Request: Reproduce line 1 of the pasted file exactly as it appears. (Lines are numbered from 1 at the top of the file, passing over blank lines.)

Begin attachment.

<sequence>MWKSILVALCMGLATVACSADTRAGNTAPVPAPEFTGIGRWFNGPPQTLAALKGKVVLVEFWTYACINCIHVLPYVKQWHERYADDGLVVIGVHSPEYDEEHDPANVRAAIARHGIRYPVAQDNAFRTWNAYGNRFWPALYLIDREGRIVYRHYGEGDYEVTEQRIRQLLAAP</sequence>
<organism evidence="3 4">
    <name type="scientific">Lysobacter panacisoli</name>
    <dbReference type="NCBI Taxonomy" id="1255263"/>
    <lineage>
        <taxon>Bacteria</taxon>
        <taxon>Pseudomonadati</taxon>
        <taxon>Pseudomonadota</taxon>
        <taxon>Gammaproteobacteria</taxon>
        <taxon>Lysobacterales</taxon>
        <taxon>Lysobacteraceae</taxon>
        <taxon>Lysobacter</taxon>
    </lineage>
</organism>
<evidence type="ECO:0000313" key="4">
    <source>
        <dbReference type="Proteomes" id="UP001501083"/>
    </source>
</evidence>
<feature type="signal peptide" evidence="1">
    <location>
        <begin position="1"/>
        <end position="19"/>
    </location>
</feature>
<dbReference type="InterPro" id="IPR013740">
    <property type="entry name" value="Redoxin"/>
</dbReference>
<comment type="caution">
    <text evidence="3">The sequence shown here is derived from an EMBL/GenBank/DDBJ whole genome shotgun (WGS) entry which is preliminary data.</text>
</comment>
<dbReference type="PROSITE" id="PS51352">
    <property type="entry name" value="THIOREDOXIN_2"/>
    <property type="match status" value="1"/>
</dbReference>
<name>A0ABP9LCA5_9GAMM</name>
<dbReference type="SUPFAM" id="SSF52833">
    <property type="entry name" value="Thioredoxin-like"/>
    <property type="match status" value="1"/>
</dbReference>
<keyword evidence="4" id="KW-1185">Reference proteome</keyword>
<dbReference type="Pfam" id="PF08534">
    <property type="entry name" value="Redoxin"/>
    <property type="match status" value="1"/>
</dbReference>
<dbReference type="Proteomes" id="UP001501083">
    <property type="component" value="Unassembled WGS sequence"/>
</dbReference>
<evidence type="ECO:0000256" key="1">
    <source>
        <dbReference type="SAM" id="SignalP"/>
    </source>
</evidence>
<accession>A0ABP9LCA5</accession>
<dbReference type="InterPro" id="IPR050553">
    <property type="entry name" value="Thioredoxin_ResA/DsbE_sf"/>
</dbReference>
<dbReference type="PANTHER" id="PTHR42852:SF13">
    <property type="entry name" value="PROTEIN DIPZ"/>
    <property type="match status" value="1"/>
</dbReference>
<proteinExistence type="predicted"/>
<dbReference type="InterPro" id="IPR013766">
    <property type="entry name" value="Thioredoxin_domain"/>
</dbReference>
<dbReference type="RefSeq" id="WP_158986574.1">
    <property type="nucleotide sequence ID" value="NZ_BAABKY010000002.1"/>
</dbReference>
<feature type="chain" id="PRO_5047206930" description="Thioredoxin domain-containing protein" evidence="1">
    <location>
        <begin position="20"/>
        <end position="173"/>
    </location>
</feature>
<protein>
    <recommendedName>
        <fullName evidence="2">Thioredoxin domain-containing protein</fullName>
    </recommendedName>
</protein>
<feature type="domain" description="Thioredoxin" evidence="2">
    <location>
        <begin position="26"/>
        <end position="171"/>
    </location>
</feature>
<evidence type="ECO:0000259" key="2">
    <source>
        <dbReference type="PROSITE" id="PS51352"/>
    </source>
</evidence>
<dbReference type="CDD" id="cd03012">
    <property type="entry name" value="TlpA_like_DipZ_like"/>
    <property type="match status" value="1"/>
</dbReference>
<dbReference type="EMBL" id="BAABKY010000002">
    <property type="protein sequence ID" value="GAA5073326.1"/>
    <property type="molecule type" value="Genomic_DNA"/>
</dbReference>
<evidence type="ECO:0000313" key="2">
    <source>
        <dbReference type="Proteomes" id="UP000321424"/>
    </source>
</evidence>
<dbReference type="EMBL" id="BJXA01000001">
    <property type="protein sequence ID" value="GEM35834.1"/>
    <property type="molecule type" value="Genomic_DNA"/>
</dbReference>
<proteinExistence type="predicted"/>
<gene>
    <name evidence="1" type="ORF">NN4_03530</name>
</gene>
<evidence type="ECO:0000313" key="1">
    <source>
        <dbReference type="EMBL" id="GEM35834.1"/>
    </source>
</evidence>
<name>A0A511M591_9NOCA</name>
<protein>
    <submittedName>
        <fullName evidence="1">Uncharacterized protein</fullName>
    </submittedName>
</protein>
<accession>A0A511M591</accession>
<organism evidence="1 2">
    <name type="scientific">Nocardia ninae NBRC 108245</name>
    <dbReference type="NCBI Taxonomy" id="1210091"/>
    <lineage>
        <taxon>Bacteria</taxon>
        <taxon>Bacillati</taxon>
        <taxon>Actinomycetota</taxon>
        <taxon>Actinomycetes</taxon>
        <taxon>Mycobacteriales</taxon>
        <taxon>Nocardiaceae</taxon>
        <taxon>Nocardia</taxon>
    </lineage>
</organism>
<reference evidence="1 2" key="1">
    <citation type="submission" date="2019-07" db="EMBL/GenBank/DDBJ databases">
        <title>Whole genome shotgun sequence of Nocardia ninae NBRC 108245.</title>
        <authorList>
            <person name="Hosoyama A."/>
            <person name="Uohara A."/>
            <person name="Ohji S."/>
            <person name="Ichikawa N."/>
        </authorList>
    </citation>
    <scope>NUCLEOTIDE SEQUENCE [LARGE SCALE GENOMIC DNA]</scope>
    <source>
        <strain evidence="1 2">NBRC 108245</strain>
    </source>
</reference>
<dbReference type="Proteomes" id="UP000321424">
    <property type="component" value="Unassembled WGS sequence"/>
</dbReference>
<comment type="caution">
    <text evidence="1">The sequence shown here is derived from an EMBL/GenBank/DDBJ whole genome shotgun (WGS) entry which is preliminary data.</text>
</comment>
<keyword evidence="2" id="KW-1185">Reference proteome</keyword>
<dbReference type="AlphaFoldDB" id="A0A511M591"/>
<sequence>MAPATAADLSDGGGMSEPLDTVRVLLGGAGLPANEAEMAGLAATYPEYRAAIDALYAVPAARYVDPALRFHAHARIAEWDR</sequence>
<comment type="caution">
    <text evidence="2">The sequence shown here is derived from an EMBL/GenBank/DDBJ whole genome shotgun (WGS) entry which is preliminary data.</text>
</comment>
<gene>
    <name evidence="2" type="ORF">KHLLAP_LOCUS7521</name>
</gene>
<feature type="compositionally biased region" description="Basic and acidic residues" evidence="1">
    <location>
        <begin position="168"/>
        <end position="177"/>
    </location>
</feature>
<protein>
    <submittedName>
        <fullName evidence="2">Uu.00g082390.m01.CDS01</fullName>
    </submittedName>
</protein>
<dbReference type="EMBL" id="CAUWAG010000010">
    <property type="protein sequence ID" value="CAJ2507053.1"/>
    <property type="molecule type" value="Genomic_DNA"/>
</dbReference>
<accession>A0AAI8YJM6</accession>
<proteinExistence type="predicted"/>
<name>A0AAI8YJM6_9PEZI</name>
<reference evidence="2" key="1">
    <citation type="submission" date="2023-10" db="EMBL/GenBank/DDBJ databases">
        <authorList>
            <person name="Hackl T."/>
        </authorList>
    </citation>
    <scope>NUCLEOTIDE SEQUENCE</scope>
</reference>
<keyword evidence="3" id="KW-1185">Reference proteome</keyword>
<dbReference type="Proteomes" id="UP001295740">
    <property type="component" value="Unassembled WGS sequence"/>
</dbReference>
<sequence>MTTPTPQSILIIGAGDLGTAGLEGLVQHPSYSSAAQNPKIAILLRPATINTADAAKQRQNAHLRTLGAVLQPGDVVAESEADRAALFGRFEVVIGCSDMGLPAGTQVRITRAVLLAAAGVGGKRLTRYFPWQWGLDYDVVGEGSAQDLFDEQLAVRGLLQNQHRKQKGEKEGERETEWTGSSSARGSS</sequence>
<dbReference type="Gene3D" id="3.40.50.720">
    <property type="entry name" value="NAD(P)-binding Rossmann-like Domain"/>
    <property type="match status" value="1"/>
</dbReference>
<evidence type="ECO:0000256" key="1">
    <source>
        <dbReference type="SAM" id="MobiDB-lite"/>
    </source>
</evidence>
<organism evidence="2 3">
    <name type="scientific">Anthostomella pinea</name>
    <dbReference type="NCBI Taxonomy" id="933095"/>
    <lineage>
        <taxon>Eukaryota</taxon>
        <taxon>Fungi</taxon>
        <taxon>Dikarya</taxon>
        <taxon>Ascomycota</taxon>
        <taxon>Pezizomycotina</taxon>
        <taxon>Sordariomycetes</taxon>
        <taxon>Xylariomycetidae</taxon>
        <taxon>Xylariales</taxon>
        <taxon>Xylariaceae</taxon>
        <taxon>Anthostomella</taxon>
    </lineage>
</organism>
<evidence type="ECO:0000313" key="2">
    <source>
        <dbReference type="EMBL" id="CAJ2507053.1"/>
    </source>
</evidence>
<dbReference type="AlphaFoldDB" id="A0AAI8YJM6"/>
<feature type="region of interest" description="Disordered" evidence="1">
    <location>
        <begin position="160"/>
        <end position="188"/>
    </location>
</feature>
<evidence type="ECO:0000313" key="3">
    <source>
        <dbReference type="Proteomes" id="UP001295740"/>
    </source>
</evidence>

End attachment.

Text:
<sequence>MWKSILVALCMGLATVACSADTRAGNTAPVPAPEFTGIGRWFNGPPQTLAALKGKVVLVEFWTYACINCIHVLPYVKQWHERYADDGLVVIGVHSPEYDEEHDPANVRAAIARHGIRYPVAQDNAFRTWNAYGNRFWPALYLIDREGRIVYRHYGEGDYEVTEQRIRQLLAAP</sequence>